Other Case Studies
The SMART partnership supports improved law enforcement and biological monitoring in protected areas around the world. They came to Refractions to build a software tool to help meet their needs.
Biodiversity BC and its government and non-government partners were looking for regional-level environmental statistics. Refractions proposed a new approach to generating GIS summaries, using the power of a relational database and web tools to provide GIS analysis to users who previously had no access to it.
The City of Vancouver collects water readings from thousands of residences and businesses, but has never optimized the pedestrian routes the readers take. Refractions developed algorithms to create the most efficient routes of the correct length for readers.
Refractions provides full-service support for the British Columbia Digital Roads Atlas – systems design, maintenance, data conflation, client service, and rapid response.
Refractions converted a legacy habitat modelling system based on ArcView 3.X to ArcGIS 9.2, and automated the workflow to provide faster turnaround time for model runs.
The British Columbia Ministry of Forests needed a tool to conflate multiple roads databases into a single working layer. Refractions delivered the algorithms and a user interface based on the uDig platform.
Refractions developed an ArcMap extension to automate the calculation of standard reports joining a massive shape-file archive with a large Oracle database.
UN FAO needed a data collection tool that could run disconnected and didn't have a per-seat licensing cost. Refractions delivered a simple tool using the uDig desktop platform.
The Open Geospatial Consortium runs regular “testbed” projects to field-test new concepts in geospatial interoperability. Refractions was a part of the OWS-3 initiative, and built a uDig-based “GeoDSS” client to provide access to several other OGC standard services, including a prototype GeoVideo service.
Rento is a free web service that makes it easy to find a place to rent in Greece. Powered by PostgreSQL and PostGIS, it provides ad listings with photographs displayed on a map. Searching is accomplished through map navigation and natural language processing, with the search engine being capable of answering complex (spatial) questions such as "flat near the University of Athens" or "loft up to 800 euros near a metro station" (in greek).
Line Cleaner – British Columbia Ministry of Forests
Ministry of Forests
Government of British Columbia
The BC Ministry of Forests (MOF) uses several road data-sets when building triangulated irregular networks (TIN). TINs help MOF to plan and/or permit forest road building, as MOF prefers that timber cut-blocks be accessed from existing roads rather than from forest roads newly built for the purpose.
Because of close but not exact feature replication among and within the road data-sets, TINs tend to be complicated by nests where features do not meet as they should. These areas are time-consuming to fix or remove.
Refractions has the necessary expertise to combine data sets and remove all redundancies, a process known as “conflation-based data integrations.” However, since MOF's data-sets contain several million features, conflation on this scale would exceed MOF's allotted time-frame for this project. (Full-scale conflation demands dividing data-sets into manageably sized sub-sets, and a significant amount of validation and un-grouping post-conflation.)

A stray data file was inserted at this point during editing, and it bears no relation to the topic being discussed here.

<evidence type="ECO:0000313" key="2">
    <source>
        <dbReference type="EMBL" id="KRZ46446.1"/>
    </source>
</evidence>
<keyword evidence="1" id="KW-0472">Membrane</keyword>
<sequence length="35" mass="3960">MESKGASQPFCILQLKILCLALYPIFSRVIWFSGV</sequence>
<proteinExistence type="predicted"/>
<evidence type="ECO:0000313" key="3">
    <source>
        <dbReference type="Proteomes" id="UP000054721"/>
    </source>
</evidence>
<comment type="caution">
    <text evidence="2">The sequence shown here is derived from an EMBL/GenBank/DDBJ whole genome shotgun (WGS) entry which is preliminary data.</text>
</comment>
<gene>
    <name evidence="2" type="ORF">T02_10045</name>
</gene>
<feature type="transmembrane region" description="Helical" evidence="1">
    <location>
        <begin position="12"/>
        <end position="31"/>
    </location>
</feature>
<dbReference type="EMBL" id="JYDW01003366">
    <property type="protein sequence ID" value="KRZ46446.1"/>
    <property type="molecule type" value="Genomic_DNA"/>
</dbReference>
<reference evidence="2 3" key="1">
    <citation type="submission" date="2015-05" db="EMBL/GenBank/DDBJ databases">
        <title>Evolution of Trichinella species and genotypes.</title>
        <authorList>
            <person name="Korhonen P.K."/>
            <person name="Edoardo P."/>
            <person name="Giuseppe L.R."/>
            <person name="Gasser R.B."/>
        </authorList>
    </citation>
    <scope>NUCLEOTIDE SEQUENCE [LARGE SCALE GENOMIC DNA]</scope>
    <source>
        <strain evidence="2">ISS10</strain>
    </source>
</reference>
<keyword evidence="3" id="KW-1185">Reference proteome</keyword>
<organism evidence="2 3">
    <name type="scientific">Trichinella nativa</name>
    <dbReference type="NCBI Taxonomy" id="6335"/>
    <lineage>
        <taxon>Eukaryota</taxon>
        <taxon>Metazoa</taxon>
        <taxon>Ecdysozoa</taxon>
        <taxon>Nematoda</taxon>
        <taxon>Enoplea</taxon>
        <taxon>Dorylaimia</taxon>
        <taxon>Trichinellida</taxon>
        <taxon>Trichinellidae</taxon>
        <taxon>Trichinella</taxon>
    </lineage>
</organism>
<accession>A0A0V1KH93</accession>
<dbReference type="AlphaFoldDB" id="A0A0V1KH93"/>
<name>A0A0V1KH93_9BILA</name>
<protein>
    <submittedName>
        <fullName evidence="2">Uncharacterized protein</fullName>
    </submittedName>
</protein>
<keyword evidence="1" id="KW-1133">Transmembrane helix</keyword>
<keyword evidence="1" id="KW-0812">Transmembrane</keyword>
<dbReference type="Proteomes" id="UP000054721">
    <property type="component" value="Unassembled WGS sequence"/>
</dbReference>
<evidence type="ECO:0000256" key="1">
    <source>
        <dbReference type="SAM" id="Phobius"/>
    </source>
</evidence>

Refractions considered brute-force manual processing, but discounted it because of the sheer number of features not only to process, but also on which to maintain proper topology and enforce consistent visitation and treatment. Eventually, the time and effort required for manual processing would approach those required for full-scale conflation.
With the constraints of conflation, and with their original goal and intended purpose in mind, MOF allowed Refractions to work under the proviso of being quite severe with the data. The solution is LINE-CLEANER, a “light conflation” application that works in two phases:
- Cleanse – makes candidate networks as similar as possible, and
- Clean – considers cleansed features automatically for spatial similarity and removes any redundancies.
LINE-CLEANER cleanses networks by simplifying complex, cyclical, very short and zero-length geometries, and removing pseudo-nodes and insignificant vertexes. Most significantly, in the cleansing phase, it is able to ensure that feature matches can be considered automatically.
The rigorous cleansing phase allows data cleaning to avoid both complex networking and pathing. Feature-by-feature, equivalents are considered, and either match others or do not. Since connectivity between data sets has been rationalized to common points, simple precedence tests can be conducted to determine which of the N close features to keep, and throw away all others. Connectivity to other features is also not an issue, having co-located all nodes.
LINE-CLEANER was developed as a plug-in to Refractions' uDig spatial applications framework. While developed specifically for MOF, LINE-CLEANER will work on virtually any linear data-set(s). Both uDig and LINE-CLEANER are distributed free of charge under the Lesser General Public License.
LINE-CLEANER has met MOF's early acceptance criteria and is currently being reviewed and tested before it is launched into production operations. Refractions expects the system to be fully deployed in the summer of 2006.